published Friday, January 6th, 2012

Teacher runs Etsy site to sell homemade bead goods

  • photo
    Daisy Mae Designs' bracelets are made using smaller, "seed" beads. Crafter Sarah Stitch said using mircobeads allows her to create more intricate designs than with traditional beads.
    Photo by Contributed Photo /Chattanooga Times Free Press.

• What: Micro-beaded bracelets

• Company: Daisy Mae Designs

• Address: 10439 Sovereign Pointe, Soddy Daisy

• Website: www.dmds.etsy.com

• Telephone: 298-7593

• Owners: Sarah Fritch

• What’s special: Although there are other jewelers who use beads in their craft, few use seed beads, which are smaller and can be stitched together rather than strung, said crafter Sara Fritch. “Out of all the craft shows I’ve been to, I’ve never seen anything else like it,” she said. “It’s like you’re sewing with beads. It’s more complicated.”

• The origin story: Fritch has been interested in crafting all her life, but she became fascinated with the use of seed beads in 2007 after taking a course in their use at White Fox Bead Studio while she was living in Maryville, Tenn. She decided to begin building a stock of inventory to sell after moving to Chattanooga shortly thereafter. Her first venue to sell her wares was at the Chatty Crafty convention Dec. 10-11. Building up sufficient stock took several years, said Fritch, who is a third-grade teacher at East Side Elementary School.

• How long does it take to make: 5-10 hours, depending on the size of the pattern.

• Where it’s sold: Exclusively through her Etsy profile, and potentially through regional craft shows, including Chattanooga Market.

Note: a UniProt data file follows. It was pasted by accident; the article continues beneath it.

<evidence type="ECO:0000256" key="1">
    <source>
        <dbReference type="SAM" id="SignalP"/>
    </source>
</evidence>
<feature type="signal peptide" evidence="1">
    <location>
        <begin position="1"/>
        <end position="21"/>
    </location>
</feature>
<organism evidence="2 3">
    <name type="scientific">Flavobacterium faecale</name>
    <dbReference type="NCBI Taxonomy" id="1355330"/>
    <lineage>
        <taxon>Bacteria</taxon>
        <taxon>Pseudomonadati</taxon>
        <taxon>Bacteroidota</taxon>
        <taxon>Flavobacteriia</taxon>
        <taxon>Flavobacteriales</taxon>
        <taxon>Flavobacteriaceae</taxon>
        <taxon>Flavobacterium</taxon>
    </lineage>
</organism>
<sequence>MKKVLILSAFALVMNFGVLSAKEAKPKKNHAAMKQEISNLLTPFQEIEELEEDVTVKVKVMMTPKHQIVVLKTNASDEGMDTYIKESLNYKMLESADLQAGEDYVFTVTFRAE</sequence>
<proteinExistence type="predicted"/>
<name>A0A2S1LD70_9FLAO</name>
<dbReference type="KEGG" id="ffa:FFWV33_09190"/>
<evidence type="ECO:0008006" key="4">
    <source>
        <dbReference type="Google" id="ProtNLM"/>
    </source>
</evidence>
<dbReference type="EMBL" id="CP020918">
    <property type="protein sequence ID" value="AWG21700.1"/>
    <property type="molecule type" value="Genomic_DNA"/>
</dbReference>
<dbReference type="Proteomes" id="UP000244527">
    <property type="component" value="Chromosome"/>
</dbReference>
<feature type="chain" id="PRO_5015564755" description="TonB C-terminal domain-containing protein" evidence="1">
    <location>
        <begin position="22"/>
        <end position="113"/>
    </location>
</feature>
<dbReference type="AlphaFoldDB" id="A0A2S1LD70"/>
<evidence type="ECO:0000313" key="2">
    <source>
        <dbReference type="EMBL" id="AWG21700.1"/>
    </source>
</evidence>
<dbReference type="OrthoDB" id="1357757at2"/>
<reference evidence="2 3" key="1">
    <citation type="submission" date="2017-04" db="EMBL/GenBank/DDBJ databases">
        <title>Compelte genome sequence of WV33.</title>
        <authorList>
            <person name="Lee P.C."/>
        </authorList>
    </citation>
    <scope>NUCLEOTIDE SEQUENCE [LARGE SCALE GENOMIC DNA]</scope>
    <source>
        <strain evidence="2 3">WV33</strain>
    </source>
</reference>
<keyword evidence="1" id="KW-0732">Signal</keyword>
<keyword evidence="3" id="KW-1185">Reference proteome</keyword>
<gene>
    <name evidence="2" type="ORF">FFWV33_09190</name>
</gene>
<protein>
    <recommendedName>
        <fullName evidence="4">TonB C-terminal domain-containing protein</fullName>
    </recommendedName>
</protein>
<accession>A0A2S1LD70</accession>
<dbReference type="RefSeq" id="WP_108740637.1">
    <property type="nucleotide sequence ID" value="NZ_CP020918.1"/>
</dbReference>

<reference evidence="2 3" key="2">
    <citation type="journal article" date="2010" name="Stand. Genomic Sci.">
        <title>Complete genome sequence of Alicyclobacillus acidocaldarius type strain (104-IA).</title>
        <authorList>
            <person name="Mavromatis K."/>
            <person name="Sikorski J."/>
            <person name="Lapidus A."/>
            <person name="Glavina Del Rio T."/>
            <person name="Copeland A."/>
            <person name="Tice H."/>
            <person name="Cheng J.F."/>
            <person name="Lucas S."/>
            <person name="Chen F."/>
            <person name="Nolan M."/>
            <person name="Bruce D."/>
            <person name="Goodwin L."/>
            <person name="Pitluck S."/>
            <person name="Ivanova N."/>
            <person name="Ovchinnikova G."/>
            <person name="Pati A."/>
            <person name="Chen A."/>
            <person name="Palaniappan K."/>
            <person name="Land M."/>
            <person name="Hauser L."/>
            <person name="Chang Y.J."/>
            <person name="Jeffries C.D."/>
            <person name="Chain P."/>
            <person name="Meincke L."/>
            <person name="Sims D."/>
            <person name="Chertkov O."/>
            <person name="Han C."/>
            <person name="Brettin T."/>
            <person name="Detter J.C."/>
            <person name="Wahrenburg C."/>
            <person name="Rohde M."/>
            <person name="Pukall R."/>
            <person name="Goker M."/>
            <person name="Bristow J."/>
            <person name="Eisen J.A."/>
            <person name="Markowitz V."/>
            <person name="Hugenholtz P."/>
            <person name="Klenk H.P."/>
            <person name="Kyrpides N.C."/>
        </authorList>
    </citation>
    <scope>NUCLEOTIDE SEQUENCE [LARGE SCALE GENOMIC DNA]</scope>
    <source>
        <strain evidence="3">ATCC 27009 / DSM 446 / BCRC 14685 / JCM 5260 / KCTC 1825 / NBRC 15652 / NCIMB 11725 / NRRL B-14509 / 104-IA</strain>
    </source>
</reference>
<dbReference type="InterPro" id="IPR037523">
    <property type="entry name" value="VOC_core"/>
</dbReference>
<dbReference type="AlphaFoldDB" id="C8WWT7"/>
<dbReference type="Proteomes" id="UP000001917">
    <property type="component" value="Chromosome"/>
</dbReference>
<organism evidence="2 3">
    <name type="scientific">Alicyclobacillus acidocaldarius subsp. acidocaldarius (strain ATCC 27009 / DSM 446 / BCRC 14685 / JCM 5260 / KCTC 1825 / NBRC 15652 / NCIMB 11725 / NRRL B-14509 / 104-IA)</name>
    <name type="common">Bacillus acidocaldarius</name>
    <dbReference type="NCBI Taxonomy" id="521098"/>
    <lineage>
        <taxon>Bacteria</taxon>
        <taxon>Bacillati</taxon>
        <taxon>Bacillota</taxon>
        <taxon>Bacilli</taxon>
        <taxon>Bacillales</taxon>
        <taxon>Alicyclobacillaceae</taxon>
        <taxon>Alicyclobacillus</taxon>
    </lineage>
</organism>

• What it costs: $20-$50

• Future expansions planned: “I teach, so this is just something I’ve done in my spare time, but I’ve really enjoyed the craft show experience, so that’s definitely something I’ll pursue in the future,” Fritch said. “I’ll continue to market myself through business cards and on the Internet.”

• Lessons of the trade: “It’s OK if you make mistakes,” Fritch said. “You just start over and learn from the experience. Patience would definitely the biggest thing because it’s time-consuming.”

about Casey Phillips...

Casey Phillips has worked as a features reporter in the Life department since May 2007. He writes about entertainment, young adults, technology and people of interest. Casey hails from Knoxville and earned a bachelor of science degree in journalism and a bachelor of arts in German. He previously worked as the features editor for Sidelines at Middle Tennessee State University. Casey received the East Tennessee Society of Professional Journalists Award of Excellence for Reviewing/Criticism in ...

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